January is the traditional time for a retail chain to announce store closings. With the Christmas shopping season over and next Christmas a long way away, it is harder to defend the lackluster record of a retail location in January than it is in November. This year, the list of store closings is especially short, and this year, it features department stores. JCPenney is perhaps shrinking the most, with 33 on a recently announced list of closings, but Sears is closing its flagship store in Chicago along with a few other Sears and KMart locations where leases expire, and Macy’s has a list of store closings. Loehmann’s is closing completely, with liquidation sales underway in all 39 of its stores. Target, though affected by a recent payment card scandal, is closing just 8 stores.
Grocery chain Albertson’s is closing 26 underperforming stores in the next four weeks, half of those in California. In the Chicago area, Dominick’s closed most of its stores at the end of December. I know of at least three other grocery chains with closings underway. All in all, though, the number of store closings is tiny when you consider the total number of stores in the country.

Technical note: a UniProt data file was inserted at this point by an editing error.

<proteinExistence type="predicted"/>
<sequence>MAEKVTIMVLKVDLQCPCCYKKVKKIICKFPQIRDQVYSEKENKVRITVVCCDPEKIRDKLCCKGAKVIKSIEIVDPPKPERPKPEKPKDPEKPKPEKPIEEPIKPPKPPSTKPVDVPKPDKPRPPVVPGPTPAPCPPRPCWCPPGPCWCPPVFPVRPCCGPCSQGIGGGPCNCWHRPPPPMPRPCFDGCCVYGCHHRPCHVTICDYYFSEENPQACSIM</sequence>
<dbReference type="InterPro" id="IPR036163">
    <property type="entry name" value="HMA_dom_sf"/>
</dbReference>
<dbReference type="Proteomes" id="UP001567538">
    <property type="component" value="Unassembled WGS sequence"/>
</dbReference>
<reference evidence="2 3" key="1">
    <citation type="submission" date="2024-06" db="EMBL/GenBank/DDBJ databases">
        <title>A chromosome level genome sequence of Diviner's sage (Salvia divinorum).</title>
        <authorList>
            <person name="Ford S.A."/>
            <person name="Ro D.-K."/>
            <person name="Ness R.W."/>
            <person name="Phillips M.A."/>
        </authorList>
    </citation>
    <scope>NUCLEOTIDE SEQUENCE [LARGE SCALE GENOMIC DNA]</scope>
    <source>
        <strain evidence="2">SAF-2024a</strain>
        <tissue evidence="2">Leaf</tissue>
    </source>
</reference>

It has led some analysts to wonder how retailers are managing to keep so many stores open. Some are predicting a “tsunami” of store closings over the next five years. Retail stores could be selling 30 percent fewer items, they think, with online purchases, 3-D printing, and increasing durability of products eating away at sales in stores. If stores are selling 30 percent less, they may be reducing their floor space accordingly. It sounds like a plausible scenario, but U.S. retail has looked overbuilt at least since 1989, yet the predictions of a crash have not come true yet.
With so many department store closings, some malls are losing their last anchor stores, but I am not aware of any malls closing right now. One saving grace for malls is that so few new stores are being built. Retail construction is picking up, but is still only 1/7 of the pre-2008 pace.